So I’m in an interesting position. Malevolence, while not my first game by a long shot, is my first RELEASED game, and I’ve been lucky enough to have it gather a lot of attention (for an indie title) early on in its creation. From what people tell me, this does not normally happen. Normally, a developer will hit on gold after they’ve tested the waters with a few titles first, or had a hand in other game development, such as working for a AAA company.

Because of this unique perspective of having a relatively successful title (despite not yet being released) on my first ever attempt, I haven’t yet developed the pessimism that often comes with being an experienced indie game developer. This has led me to want to write this new thought piece, which goes into all of the things that they DON’T tell you about being a game developer. If you want the short and sweet version, feel free to skip to the end.

STAGE 1 – DELUSIONS

Going through university I had the same delusions as most people that I would get my qualifications, build a folio and get a job at a AAA game company. Shortly thereafter, fame and riches would ensue and I would live happily ever after, making games that I love, and having everything right with the world.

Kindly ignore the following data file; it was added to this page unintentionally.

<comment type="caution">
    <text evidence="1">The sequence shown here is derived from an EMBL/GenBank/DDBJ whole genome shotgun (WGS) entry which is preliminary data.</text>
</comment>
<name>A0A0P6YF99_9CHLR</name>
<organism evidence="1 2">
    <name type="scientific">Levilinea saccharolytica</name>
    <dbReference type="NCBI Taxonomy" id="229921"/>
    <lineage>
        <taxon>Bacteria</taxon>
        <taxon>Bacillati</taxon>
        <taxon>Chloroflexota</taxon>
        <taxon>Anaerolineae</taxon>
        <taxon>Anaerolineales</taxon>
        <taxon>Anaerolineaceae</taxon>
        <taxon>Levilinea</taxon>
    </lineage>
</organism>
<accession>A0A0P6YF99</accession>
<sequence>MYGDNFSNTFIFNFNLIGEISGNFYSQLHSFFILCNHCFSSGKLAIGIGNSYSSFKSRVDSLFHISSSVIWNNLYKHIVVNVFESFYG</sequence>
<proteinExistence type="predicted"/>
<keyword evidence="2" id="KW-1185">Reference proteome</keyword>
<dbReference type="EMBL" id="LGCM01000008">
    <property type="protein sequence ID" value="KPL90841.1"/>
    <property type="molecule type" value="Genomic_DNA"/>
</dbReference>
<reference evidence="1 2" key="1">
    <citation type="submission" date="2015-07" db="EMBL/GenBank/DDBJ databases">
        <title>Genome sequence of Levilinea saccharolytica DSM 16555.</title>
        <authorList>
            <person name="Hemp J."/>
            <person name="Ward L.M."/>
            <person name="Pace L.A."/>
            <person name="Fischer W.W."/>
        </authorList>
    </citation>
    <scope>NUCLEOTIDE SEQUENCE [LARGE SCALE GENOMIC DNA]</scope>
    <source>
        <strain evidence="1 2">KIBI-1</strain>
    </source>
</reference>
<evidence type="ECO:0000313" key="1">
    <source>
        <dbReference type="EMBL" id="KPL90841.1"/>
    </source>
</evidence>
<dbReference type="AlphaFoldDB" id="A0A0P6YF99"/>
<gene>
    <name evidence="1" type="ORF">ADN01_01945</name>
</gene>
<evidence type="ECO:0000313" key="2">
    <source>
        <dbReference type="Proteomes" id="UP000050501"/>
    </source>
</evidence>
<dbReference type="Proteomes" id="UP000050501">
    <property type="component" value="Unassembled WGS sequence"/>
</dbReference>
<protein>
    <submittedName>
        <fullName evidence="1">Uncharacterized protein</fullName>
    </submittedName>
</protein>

I finished university to find that all of my hard work would get me on a “consideration” list for a baseline, entry level QA job which would mostly consist of me being locked in a cubicle for 70+ hours a week doing some of the most repetitve, soul destroying work known to man.

A good example of what it is to be a tester, provided by Penny Arcade.

Sure, that would give me a foot in the door to have my true skills recognised later on, however, most game companies go through and trash their QA teams at the end of every project after smothering them in NDAs which make their soul now below to the company. So that’s a minefield in itself.